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DeFrantzThomas F. DeFrantz

Director, SLIPPAGE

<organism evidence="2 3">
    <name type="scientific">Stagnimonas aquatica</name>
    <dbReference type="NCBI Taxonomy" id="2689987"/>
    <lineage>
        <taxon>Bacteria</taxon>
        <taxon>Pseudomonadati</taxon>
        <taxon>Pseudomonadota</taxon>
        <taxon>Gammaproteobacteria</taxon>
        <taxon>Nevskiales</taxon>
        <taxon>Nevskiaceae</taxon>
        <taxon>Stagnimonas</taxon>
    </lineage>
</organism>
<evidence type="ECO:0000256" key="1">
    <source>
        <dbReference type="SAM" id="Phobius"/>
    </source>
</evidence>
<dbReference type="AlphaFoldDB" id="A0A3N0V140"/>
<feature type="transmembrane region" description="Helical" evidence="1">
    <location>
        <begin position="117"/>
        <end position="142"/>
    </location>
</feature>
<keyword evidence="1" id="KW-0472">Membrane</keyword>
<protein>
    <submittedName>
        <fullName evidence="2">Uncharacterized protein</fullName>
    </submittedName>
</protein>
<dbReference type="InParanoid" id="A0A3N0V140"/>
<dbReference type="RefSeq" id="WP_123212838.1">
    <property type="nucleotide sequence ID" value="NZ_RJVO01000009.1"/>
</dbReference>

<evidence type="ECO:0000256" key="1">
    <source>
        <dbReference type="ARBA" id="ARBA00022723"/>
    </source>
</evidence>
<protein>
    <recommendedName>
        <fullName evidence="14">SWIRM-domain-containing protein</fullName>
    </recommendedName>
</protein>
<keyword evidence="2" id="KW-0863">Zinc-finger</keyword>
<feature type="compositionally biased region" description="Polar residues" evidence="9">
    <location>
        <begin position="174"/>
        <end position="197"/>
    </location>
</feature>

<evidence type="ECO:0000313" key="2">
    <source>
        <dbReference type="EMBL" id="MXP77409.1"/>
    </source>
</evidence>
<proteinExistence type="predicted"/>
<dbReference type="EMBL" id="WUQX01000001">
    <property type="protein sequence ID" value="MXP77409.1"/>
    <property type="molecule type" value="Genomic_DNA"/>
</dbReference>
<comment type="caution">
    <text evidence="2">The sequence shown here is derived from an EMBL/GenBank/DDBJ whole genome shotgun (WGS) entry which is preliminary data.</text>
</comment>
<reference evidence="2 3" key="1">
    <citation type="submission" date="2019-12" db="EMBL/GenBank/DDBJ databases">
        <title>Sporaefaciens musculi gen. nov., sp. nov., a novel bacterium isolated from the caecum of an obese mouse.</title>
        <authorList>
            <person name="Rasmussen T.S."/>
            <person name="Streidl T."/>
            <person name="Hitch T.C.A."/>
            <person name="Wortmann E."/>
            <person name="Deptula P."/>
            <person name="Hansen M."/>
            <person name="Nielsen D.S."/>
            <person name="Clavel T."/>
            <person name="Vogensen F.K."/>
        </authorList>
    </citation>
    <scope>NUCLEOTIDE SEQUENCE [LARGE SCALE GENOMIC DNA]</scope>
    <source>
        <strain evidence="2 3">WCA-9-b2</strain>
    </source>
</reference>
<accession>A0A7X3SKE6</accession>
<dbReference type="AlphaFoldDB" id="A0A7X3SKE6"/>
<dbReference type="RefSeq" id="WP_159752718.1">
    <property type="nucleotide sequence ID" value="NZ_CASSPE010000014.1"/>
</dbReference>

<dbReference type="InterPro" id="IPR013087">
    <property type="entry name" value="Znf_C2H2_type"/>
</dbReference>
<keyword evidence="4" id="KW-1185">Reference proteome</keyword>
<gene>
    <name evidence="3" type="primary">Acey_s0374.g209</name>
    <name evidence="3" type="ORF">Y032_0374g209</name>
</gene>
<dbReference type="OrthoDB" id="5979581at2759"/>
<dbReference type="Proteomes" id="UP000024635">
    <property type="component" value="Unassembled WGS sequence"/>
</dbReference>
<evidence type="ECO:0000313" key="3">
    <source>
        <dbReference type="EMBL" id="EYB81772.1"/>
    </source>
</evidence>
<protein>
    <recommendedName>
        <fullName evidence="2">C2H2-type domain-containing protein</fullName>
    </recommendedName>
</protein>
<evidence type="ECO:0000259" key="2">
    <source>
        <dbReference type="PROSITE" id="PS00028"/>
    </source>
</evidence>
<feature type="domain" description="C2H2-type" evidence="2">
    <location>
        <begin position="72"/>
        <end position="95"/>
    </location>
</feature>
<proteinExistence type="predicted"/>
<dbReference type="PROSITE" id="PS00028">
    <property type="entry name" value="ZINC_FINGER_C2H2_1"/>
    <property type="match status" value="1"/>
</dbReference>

Thomas F. DeFrantz directs SLIPPAGE@Duke:Performance|Culture|Technology, a research group that explores emerging technology in live performance applications. DeFrantz received the 2017 Outstanding Research in Dance award from the Dance Studies Association. DeFrantz believes in our shared capacity to do better, and to engage our creative spirit for a collective good that is anti-racist, anti-homophobic, proto-feminist, and queer affirming. DeFrantz acted as a consultant for the Smithsonian Museum of African American Life and Culture, contributing concept and a voice-over for a permanent installation on Black Social Dance that opened with the museum in 2016. Books include Dancing Revelations Alvin Ailey's Embodiment of African American Culture (2004), Black Performance Theory, co-edited with Anita Gonzalez (2014), Choreography and Corporeality: Relay in Motion, co-edited with Philipa Rothfield (2016), and the Routledge Companion to African American Theater and Performance co-edited with Kathy Perkins, Sandra Richards, and Renee Alexander Craft (2018). Creative: Queer Theory! An Academic Travesty commissioned by the Theater Offensive of Boston and the Flynn Center for the Arts; fastDANCEpast, created for the Detroit Institute for the Arts; reVERSE-gesture-reVIEW commissioned by the Nasher Museum in response to the work of Kara Walker, January, 2017. Recent teaching: University of the Arts Mobile MFA in Dance; ImPulsTanz; New Waves Institute; faculty at Hampshire College, Stanford, Yale, MIT, NYU, University of Nice. In 2013, working with Takiyah Nur Amin, he founded the Collegium for African Diaspora Dance, a growing consortium of 300 researchers. In 2015 he created a tap work “tell me a secret” for students at Washington University in St. Louis; in 2016 he created a contemporary improvisational work “...but are we good now?” for the students at Columbia College Chicago; in 2017 he created the tap work “...how could I have known?” for students at Connecticut College; in 2018 he created “➘4?” for students at Duke University. 

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